Was throwing J&K’s autonomy resolution into the trash can the first betrayal from Delhi or continuation of a story filled with tragedies since 1947? What was J&K’s constitutional position before 1953? And how did the special status gradually keep eroding? What happened to Sheikh Abdullah, the Prime Minister?
In March 1948, after the India-Pakistan partition, Sheikh Abdullah became the second Prime Minister of Jammu & Kashmir after Mehr Chand Mahajan, who remained in office for a mere 142 days.
Senior Abdullah remained in office until August 9, 1953. On the very same day, Abdullah was unceremoniously and unconstitutionally removed from the post of prime minister. The then "Sadr-e-Riyasat" (constitutional Head of State, equivalent to modern day President) Dr Karan Singh, son of Dogra Maharaja Hari Singh, ordered Sheikh Abdulah’s dismissal and arrest from tourist resort Gulmarg. He was accused of being a “Pakistani agent”.
Senior Abdullah’s impact on Kashmir’s political landscape was immense. His arrest, therefore, led to street protests, violence and bloodshed.
On January 8, 1958, Abdullah was released from jail. He made a passionate demand for Kashmir’s plebiscite and spearheaded the Plebiscite Front Movement (Mahaz-i-Rai Shumari Tehreek). His freedom was short-lived. He was jailed again within three months time from his release.
Around the same time the Jammu and Kashmir State government under Bakshi Ghulam Mohammad, the new ‘installed’ Prime Minister, filed “Kashmir Conspiracy Case” against Sheikh Abdullah and his sympathisers.
The case proceedings went on until April 8, 1964.
All the accused were released unconditionally and the state government dropped all charges in the so-called Kashmir Conspiracy Case.
Abdullah, on his part, refused to abandon his political struggle for Kashmir’s independence. He has documented his political life and struggle in his autobiography, Atish-e-Chinar.
It is another matter that in 1975 he described his entire struggle of 22 long years (1953 until 1975) as “Siyasi Awaragardee” (political wilderness).
In 1964, the special status of Jammu and Kashmir got reduced to a bare carcass. The year 1964 assumes significance because the nomenclature of Prime Minister got amended and introduced as chief minister while "Sadr-e-Riyasat" changed into governor. One could ask why did the "Sher-i-Kashmir" Sheikh Mohammad Abdullah at the time of Indira Gandhi-Sheikh Abdullah accord of 1975 endorse all the changes made and introduced with respect to J&K’s constitutional status in 1964 by then chief minister, GM Sadiq?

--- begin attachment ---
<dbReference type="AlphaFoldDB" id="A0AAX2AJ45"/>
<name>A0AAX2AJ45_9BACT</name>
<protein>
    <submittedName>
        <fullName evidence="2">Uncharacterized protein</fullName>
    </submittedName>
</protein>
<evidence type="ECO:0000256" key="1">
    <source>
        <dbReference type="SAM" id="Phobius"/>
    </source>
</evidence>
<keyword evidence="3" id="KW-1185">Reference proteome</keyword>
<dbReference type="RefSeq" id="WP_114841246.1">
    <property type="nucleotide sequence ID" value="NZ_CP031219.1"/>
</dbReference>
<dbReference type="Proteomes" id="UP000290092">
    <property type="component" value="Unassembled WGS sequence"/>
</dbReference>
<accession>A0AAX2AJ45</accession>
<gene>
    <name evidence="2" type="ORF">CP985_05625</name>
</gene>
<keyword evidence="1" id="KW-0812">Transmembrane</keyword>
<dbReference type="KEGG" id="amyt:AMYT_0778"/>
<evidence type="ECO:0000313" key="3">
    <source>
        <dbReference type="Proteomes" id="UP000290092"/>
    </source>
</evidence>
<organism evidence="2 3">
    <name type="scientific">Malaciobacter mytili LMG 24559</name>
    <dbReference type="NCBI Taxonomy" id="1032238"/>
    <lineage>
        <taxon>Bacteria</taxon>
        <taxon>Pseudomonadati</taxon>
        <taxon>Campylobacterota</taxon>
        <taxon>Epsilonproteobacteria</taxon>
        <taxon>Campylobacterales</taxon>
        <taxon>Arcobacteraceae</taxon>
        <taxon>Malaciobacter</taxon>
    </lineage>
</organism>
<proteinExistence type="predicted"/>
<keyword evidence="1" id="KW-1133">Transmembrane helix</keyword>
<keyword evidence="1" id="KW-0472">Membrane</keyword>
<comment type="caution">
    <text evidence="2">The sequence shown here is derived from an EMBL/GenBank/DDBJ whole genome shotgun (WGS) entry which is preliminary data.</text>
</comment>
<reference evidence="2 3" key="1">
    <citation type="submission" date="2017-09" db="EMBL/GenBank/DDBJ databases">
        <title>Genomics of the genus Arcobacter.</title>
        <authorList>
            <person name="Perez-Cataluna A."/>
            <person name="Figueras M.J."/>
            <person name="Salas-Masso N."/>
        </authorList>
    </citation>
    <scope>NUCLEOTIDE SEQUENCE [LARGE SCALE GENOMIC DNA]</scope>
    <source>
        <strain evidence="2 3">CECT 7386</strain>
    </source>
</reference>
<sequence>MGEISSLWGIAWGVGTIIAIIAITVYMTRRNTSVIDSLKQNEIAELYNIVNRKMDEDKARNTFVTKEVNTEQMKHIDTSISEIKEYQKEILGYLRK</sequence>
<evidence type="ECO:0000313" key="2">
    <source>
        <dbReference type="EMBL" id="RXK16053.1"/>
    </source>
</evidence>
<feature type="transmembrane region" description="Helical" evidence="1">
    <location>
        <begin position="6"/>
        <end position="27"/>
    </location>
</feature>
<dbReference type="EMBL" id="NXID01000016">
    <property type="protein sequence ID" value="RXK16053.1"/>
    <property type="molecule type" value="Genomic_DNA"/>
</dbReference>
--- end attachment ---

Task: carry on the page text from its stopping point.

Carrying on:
Indira Gandhi had welcomed Sheikh Abdullah’s “change of thinking”.
Syed Ali Geelani in the first volume of his autobiography, Wullar Kinarey-I (On the Banks of Wullar) writes that “Sheikh Mohammad Abdullah’s party National Conference (NC) is solely responsible for all the present ills: Kashmir’s “military occupation”, human rights excesses and “slavery”.
Geelani also articulates that “the new generation of the Kashmiri nation has understood character of Late Sheikh Mohammad Abdullah. That is the reason why there are no security men guarding the graves of either Bakshi Ghulam Mohammad or GM Sadiq. But there is a 24/7 security vigil on Sheikh Abdullah’s burial chamber in Srinagar.”
The Hurriyat leader further argues that those who credit Sheikh Abdullah for "land to tiller" reforms should also understand that the NC leader saved farmers from the landlords, but ensured that the entire Kashmiri nation is “forced into slavery under a much stronger landlord in India.”
“The Kashmiri rarely speaks the truth to you because he feels that you are lying to him. Brajesh Mishra was right when he bluntly said the only thing straight in Kashmir was the poplar tree. But it is we who have made him that way. The problem with Delhi has been that it sees everything in black and white, whereas Kashmir’s favourite colour is grey,” writes Dulat.
The fundamental questions that should be posed to New Delhi are precisely these: Who discredits and undermines democratic processes in Jammu and Kashmir? Why does Delhi refuse to learn anything from last seven-decade Kashmir experience, the fact that conflict management has not and will not work in Kashmir.
There has to be a political will to find a resolution, no more deceptions meant for managing the conflict!